crashed in the Ionian Sea off the coast of Greece on Wednesday, April
    29. One victim, Ensign (Navy) First Class Abbigail Cowbrough, a Marine
    Systems Engineering Officer from Toronto, Ontario, was found dead and
    five members are missing.

    {Photos of six dead]

    From top left to right: Ensign (Navy) 1st Class Abbigail Cowbrough,
    Marine Systems Engineering Officer; Ensign (Navy) 1st Class Matthew
    Pyke, Naval Warfare Officer; Master Corporal Matthew Cousins, Airborne Electronic Sensor Operator; Captain Maxime Miron-Morin, Air Combat
    Systems Officer; Captain Kevin Hagen, Pilot; Captain Brenden Ian
    MacDonald, Pilot.

    According to military authorities, “the aircraft, recently acquired by
    the Canadian Army, was returning to the frigate Fredericton after a
    collective training mission with Turkish and Italian vessels when
    contact was lost at 6:52 p.m. local time.”

    The Sikorsky CH-148 Cyclone was operating out of HMCS Fredericton as
    part of Standing NATO Maritime Group 2 (SNMG2). The ship departed
    Halifax, N.S. on January 20 for a six-month mission as part of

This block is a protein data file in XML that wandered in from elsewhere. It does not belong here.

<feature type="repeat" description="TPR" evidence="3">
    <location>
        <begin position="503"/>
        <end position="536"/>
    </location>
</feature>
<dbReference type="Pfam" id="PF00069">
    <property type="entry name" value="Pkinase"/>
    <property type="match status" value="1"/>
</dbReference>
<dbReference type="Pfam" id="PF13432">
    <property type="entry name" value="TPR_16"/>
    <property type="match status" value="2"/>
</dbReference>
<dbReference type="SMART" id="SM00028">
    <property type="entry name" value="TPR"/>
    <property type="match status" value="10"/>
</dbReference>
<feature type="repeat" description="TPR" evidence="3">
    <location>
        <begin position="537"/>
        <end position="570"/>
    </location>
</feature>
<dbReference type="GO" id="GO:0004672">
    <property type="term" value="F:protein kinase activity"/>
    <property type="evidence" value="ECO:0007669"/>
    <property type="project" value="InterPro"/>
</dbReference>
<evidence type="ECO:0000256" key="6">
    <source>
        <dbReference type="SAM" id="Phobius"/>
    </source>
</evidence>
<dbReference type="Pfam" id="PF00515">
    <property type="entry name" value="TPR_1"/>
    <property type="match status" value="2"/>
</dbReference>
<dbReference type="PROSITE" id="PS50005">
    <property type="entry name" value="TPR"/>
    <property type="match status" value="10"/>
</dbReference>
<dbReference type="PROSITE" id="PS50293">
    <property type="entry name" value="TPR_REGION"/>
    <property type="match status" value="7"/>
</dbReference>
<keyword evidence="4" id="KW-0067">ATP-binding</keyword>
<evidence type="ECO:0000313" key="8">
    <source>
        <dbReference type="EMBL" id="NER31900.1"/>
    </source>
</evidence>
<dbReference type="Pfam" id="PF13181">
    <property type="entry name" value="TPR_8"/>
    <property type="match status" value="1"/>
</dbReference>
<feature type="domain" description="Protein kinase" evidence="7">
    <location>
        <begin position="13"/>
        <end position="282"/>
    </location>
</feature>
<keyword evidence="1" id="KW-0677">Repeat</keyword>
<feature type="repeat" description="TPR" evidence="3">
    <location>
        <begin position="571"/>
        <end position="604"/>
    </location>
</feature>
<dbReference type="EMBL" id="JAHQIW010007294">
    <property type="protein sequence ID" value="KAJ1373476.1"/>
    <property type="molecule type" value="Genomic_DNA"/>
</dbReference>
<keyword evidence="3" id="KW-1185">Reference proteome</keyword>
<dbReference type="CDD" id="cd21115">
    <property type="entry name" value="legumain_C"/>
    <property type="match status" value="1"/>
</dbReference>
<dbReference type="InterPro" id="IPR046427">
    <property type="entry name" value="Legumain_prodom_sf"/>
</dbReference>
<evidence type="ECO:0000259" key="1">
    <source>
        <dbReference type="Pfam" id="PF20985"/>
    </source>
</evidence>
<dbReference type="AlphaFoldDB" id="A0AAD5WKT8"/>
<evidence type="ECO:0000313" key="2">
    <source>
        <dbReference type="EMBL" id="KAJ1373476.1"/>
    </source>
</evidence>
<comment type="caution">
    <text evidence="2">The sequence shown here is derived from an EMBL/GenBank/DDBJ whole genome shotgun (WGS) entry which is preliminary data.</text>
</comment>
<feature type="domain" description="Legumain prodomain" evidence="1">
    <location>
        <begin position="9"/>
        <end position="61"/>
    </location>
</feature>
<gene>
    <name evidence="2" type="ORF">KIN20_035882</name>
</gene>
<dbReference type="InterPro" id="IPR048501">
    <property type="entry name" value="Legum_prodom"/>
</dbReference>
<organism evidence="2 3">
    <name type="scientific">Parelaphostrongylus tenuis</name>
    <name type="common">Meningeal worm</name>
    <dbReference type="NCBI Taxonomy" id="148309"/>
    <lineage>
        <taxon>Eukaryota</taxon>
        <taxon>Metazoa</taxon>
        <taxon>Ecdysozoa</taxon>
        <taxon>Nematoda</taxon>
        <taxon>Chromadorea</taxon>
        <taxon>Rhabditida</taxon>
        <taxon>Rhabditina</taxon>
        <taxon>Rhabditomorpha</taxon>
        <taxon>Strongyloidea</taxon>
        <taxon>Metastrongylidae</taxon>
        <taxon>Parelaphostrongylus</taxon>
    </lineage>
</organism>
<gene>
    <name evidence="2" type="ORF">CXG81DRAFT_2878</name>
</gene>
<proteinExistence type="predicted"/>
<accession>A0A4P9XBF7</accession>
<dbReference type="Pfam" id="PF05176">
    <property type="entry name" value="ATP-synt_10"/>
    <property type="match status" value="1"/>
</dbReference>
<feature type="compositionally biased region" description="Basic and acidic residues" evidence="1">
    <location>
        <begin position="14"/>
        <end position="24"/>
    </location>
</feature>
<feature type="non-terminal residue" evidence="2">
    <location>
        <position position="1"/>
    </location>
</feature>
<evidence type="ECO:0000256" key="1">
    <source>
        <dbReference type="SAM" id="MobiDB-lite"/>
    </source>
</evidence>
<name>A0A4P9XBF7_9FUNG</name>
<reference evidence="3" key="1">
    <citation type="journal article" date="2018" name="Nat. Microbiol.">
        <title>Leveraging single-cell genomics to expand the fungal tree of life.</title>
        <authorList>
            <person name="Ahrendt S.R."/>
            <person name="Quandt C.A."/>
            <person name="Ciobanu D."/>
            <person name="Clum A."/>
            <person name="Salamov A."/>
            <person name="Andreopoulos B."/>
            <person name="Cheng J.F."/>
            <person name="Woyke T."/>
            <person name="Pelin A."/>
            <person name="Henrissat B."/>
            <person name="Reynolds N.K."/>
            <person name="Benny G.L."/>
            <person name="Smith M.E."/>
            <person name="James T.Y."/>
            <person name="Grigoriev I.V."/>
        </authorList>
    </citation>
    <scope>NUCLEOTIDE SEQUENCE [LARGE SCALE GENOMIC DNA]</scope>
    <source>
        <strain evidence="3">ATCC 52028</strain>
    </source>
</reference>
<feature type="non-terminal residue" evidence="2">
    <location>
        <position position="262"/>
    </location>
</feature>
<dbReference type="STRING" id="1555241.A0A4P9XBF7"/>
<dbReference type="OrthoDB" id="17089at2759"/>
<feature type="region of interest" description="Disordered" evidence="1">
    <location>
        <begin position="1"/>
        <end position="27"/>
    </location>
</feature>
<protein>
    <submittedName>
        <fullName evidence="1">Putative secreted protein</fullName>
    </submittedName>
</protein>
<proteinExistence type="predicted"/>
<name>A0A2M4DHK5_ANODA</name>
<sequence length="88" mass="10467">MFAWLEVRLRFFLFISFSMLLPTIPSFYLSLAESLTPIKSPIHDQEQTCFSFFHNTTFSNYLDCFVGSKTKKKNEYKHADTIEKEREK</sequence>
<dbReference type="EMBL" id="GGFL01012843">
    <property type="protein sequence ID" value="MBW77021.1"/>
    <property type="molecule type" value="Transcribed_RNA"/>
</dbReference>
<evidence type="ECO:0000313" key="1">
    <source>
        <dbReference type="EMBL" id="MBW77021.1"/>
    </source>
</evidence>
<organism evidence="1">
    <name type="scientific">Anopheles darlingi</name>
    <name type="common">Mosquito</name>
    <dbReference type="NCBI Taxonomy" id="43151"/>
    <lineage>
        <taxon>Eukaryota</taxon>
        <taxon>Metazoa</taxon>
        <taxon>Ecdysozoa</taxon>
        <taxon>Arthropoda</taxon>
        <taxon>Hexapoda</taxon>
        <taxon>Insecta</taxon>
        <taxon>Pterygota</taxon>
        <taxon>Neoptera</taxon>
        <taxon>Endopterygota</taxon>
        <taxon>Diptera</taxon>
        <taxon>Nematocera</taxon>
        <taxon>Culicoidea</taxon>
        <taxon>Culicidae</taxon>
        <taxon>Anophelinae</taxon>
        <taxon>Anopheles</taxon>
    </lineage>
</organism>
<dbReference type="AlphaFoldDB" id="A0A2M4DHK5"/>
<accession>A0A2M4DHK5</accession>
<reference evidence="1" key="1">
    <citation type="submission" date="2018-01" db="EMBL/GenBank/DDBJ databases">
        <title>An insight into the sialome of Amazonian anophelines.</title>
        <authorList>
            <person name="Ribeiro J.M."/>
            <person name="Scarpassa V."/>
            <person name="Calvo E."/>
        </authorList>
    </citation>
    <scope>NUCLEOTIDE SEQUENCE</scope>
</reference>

Operation REASSURANCE, which includes the participation of more than
    900 Canadian soldiers. Since 2014, the operation aims to ensure the
    security and stability of Central and Eastern Europe, particularly
    with respect to Russia.

    For the time being, Harjit Sajjan, the Canadian Minister of Defence
    has stressed that “the cause of the accident remains ‘unknown’ and
    that the black boxes had been found“. The minister also said that the
    recorders will be brought back to Canada for analysis.

    The first official flight of the CH-148 Cyclone helicopter on October
    11, 2013, at 12 Wing Shearwater, Nova Scotia. On June 18, 2014, the
    Government of Canada announced that it has completed all required
    amendments to both the acquisition and long-term in-service support
    contracts with Sikorsky Aircraft Corporation for the acquisition and maintenance of 28 CH-148 Cyclone helicopters for the Royal Canadian
    Air Force. © Corporal True-dee McCarthy, 12 Wing Imaging Services,
    Faced with the accident, the Chief of the Defence Staff, General
    Jonathan Vance, decided “to ban all Canadian Armed Forces (CAF)
    Cyclones from flying until further notice” while specifying that it
    was “an operational pause“. This “layoff” is nonetheless another sign
    of distrust of this militarized version of the S-92, which after more
    than a decade of delays and cost overruns, is struggling to become
    fully operational. Originally scheduled for delivery in 2008, the
    first aircraft, which was not received by the CAF until 2015, has also
    proven to be unusable in operational condition due to a lack of
    equipment and software upgrades. With 18 deliveries out of the 28
    ordered, the Cyclone has only been officially operational in the
    Canadian Forces since 2018.